“Real Men Knit,” by Kwana Jackson. Copyright 2020, Harper Collins (336 pages, $16.00).
Kwana Jackson writes with the idea of needing “more diversity in romance” with all of her novels, and with Real Men Knit she doesn’t disappoint. We have the Strong Brothers, all adopted by Mama Joy, most from different backgrounds and ethnicity, who are taken in from the foster system that isn’t always kind to older children. Mama Joy sees the need for the boys to have structure and family, which she provides through motherly love and teaching the boys how to knit in her shop.
When Mama Joy unexpectedly passes, the four brothers, Jesse, Damian, Noah, and Lucas, must decide to keep Strong Knits up and running or sell the business. Kerry Fuller was a girl who sought comfort and belonging at Strong Knits, and together Jesse and Kerry make a go at giving the store a face-lift and reopening to see if the shop can survive without its beloved owner.
During the renovations and teaching Jesse the business, Kerry and Jesse began to explore their friendship and connection that they’ve denied for so long. With Kerry’s love and the lessons Mama Joy instilled in him as he was growing, Jesse learns how to better himself while accepting his shortcomings. Kerry learns to take control of what she wants for her future; whether it’s in her career or finally admitting and taking command of her feelings for Jesse Strong.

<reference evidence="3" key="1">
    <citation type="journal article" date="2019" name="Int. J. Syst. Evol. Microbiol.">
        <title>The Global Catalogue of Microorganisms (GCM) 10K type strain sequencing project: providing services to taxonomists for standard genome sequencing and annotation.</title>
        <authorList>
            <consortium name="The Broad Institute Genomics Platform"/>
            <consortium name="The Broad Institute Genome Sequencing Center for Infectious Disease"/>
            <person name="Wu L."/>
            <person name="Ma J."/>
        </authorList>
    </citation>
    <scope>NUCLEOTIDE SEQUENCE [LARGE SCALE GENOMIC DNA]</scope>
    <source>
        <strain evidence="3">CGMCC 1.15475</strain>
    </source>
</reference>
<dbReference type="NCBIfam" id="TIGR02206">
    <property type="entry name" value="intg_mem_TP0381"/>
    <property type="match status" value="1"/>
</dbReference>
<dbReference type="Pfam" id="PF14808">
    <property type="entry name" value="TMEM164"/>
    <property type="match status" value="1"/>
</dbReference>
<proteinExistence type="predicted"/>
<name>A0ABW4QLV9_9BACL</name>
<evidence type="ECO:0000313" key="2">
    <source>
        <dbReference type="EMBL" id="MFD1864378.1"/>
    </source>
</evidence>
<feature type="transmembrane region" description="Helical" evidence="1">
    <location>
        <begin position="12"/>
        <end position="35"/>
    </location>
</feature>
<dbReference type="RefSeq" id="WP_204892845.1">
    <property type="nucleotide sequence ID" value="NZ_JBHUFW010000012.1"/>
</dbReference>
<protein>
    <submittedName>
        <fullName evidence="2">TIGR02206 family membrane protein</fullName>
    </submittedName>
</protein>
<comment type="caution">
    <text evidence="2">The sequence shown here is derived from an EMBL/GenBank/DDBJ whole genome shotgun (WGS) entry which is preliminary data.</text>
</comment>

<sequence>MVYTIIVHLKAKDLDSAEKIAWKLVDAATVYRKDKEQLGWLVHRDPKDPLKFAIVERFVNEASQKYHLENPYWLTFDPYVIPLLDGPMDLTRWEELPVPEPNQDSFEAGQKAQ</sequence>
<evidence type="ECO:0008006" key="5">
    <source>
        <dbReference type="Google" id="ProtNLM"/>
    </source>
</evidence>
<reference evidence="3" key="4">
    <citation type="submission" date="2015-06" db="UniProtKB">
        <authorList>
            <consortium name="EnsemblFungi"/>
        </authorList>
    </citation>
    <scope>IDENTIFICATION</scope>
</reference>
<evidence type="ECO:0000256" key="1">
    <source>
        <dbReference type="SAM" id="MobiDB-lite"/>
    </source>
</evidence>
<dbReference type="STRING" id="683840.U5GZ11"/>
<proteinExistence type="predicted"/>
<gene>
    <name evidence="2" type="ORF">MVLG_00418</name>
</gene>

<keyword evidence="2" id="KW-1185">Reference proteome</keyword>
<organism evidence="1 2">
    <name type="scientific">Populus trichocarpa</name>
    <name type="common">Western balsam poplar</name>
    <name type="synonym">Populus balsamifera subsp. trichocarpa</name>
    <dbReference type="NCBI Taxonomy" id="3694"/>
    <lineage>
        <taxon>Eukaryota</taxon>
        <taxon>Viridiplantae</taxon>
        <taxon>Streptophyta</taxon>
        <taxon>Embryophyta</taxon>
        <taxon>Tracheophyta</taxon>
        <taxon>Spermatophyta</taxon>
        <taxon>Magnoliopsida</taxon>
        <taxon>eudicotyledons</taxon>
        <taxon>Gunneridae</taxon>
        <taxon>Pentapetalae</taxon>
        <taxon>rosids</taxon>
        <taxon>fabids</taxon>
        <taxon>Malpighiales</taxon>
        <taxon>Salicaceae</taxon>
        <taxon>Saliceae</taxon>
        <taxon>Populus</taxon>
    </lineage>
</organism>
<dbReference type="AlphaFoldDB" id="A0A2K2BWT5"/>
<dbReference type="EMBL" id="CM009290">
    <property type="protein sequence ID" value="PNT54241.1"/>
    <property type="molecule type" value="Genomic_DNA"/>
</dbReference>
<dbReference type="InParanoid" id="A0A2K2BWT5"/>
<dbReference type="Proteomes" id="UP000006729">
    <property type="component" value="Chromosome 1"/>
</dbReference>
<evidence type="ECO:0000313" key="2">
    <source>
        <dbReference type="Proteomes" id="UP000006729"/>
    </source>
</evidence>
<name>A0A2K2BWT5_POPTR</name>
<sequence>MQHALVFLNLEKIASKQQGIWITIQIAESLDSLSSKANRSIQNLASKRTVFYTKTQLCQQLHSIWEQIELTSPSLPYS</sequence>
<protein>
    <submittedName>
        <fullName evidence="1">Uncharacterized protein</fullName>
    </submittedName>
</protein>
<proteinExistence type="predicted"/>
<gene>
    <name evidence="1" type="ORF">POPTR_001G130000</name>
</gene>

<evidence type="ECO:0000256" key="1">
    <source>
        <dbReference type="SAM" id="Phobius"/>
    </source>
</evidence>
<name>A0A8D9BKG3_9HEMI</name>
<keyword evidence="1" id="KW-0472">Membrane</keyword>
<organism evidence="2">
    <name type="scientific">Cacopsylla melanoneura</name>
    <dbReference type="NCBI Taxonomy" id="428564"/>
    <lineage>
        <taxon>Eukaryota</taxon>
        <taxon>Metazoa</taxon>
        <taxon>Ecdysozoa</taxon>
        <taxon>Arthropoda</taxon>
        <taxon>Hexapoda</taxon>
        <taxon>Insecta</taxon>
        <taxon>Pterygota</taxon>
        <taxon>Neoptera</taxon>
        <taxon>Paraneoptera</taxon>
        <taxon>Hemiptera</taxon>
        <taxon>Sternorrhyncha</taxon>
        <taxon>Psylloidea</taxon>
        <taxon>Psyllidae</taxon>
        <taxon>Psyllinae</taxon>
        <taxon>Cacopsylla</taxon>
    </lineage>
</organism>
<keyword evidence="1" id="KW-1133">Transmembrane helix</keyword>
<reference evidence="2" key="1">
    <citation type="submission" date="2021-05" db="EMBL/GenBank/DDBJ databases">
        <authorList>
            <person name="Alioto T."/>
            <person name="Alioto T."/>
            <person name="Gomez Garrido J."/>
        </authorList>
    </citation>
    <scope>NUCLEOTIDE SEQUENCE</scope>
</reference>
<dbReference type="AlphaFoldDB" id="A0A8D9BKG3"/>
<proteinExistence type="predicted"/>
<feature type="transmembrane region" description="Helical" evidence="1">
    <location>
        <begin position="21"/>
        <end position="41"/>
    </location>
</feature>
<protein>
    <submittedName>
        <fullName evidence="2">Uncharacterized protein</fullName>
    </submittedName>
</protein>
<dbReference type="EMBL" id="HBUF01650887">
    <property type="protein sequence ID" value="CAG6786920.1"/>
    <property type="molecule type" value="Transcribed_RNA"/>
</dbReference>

One thing I loved about this book is that Jackson wasn’t afraid to write her male characters as vulnerable. She also allows her male characters growth and acceptance in themselves and learning opportunities from their situations. Her biggest example is having strong, “manly” men who are comfortable doing something that isn’t normally “masculine”, like knitting. These characters are not at all ashamed of their hobby and skill.
Kayleigh Dyer is a Library Technical Processing Assistant at May Memorial Library. You may contact her at email@example.com.